Carolyn Petty; responsible city leadership
City council candidate Carolyn Petty, 49, knew she wanted to run for one of three open city council seats after realizing that Hermosa Beach was in financial trouble and she had the experience to sort it out.
As a Division Controller and Sales Center manager for Coca Cola Enterprises and later an Executive Director at Paramount Pictures, where she worked in corporate finance on Entertainment Tonight and The Insider, she felt like it was her duty to use her financial background to educate the council.
“Last year there was some financial information about our town that was made public, and it was bad,” Petty said. “It was disturbing. When that happened, I knew it was bad for our future because that’s what I do for a living— so I went to a city council meeting and I told them what I felt they needed to do to fix it and I gave my opinion on what their fiduciary responsibility to residents was, and then some people said that I should consider running.”
The political newcomer had previously been unaware of the city’s financial predicament.
“I didn’t realize we had financial issues,” Petty said. “I had no idea, I just assumed everything was fine.”
Originally from New Jersey, Petty moved to Hermosa Beach with her husband to find a close-knit community to raise their family of two young girls. Since moving to Hermosa Beach 19 years ago, Petty has been very active in the area through the Hermosa Beach school district as the auction chair for Hearts of Hermosa for the Hermosa Beach Education Foundation, a part-time job in itself, as well as the CFO of Harbor Interfaith Services in San Pedro.
“I said to the people who said I should run, ‘I don’t think you really know me, but I am not a politician, okay?’” said Petty. “But it was funny because it caused me to be somewhat introspective and I realized when I voted for people in the past, I voted based upon their attributes. So I was like, ‘He’s nice and friendly and seems sincere,’ so I checked the box. It never occurred to me to think, ‘What are your qualifications?’ I just didn’t think about it, now I’m shocked I didn’t think about it. It’s no wonder we have financial problems.”
Petty graduated with a double major in Accounting and Finance from the University of Arizona and also received an MBA from the University of Southern California. For over 25 years she has worked at Fortune 500 companies as well as small start-up companies and currently works part-time as controller at Aurora, technology firm in Torrance where she works on software configuration, strategic planning, cash flow and financial management.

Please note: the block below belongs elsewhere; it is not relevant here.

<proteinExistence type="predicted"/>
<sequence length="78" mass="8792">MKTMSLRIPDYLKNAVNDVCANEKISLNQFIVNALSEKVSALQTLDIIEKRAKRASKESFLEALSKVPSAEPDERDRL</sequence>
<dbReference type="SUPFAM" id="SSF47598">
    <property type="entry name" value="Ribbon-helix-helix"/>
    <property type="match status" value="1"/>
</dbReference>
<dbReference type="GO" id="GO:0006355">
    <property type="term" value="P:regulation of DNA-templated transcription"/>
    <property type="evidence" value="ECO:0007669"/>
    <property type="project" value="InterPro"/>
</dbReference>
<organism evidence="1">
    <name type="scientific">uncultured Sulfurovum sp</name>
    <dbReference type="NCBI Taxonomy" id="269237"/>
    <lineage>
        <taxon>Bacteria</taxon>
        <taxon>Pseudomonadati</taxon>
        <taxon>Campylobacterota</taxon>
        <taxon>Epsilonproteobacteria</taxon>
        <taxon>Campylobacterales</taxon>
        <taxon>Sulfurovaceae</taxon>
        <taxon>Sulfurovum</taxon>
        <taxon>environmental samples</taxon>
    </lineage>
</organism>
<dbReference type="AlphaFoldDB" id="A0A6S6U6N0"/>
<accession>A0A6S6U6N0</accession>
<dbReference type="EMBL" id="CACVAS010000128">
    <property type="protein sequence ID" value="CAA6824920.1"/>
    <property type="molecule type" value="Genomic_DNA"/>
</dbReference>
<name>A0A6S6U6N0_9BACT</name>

“I thought about it more and there was this one day I was walking my kids to school… and I thought, ‘I’m so lucky to live here,’” said Petty. “And I know that if I get involved, because of my background I can make a difference.”
After her morning walk, she talked with her husband and children about the possibility of running for city council.
“If you love where you live how do you not step up?” she told her family. “We had a long talk about community service and stepping up for what you believe in because it takes time and its a big time commitment, but I talked to my family and that’s why I’m here today.”
Petty wants to focus on upgrading the city’s streets and sewer system as well as working with the local business owners and police to implement a strategic plan that moves towards a more family-friendly atmosphere.
“We have some serious financial issues that affect our future, and it has to be addressed,” said Petty. “People like to kick the can down the road to someone else.”
During a budget discussion in mid-January, Petty noticed a bigger issue.
“The problem is when you want to dig into certain issues it becomes challenging and controversial,” said Petty. “People know it needs to change, but very few people are willing to stand up for what they believe in because they’re so concerned about being reelected or liked. But if you really care about the future of this town you have to figure it out.”
During a discussion at council about pensions, Petty watched the reactions of the current council members.
“Only two of them were engaged and only one appeared to understand what he was saying,” said Petty. “One person never said a word and one even argued with him. I sat there and thought that there’s the problem. If you’re in a city leadership position, you have to figure it out or you shouldn’t be up there. It’s just responsible management, in my perspective.”
Petty also thinks that residents should have strong leadership so residents have all the facts for everything that’s going on in the community— including the potential E&B oil drilling project.
“I hold leadership to a higher standard,” said Petty, “I believe they should be unbiased, because if they’re the ones providing the info and they’re already biased then you can’t trust them, and you have to trust what emanates from them. We have to get the facts out, and then let’s start figuring out what our options are.”
She is confident that if she were on the council, she would be able to provide responsible guidance to help figure out many of the city’s problems that will befit current and future generations.
“I think that it’s your responsibility to the residents who voted you in to figure this stuff out. If you can’t understand it, you can never fix it,” said Petty. “In January when I was thinking about this I thought, ‘Could I really do this?’ So I started researching and learning and I thought, ‘Yeah, I really could do this, I can figure this out.’” ER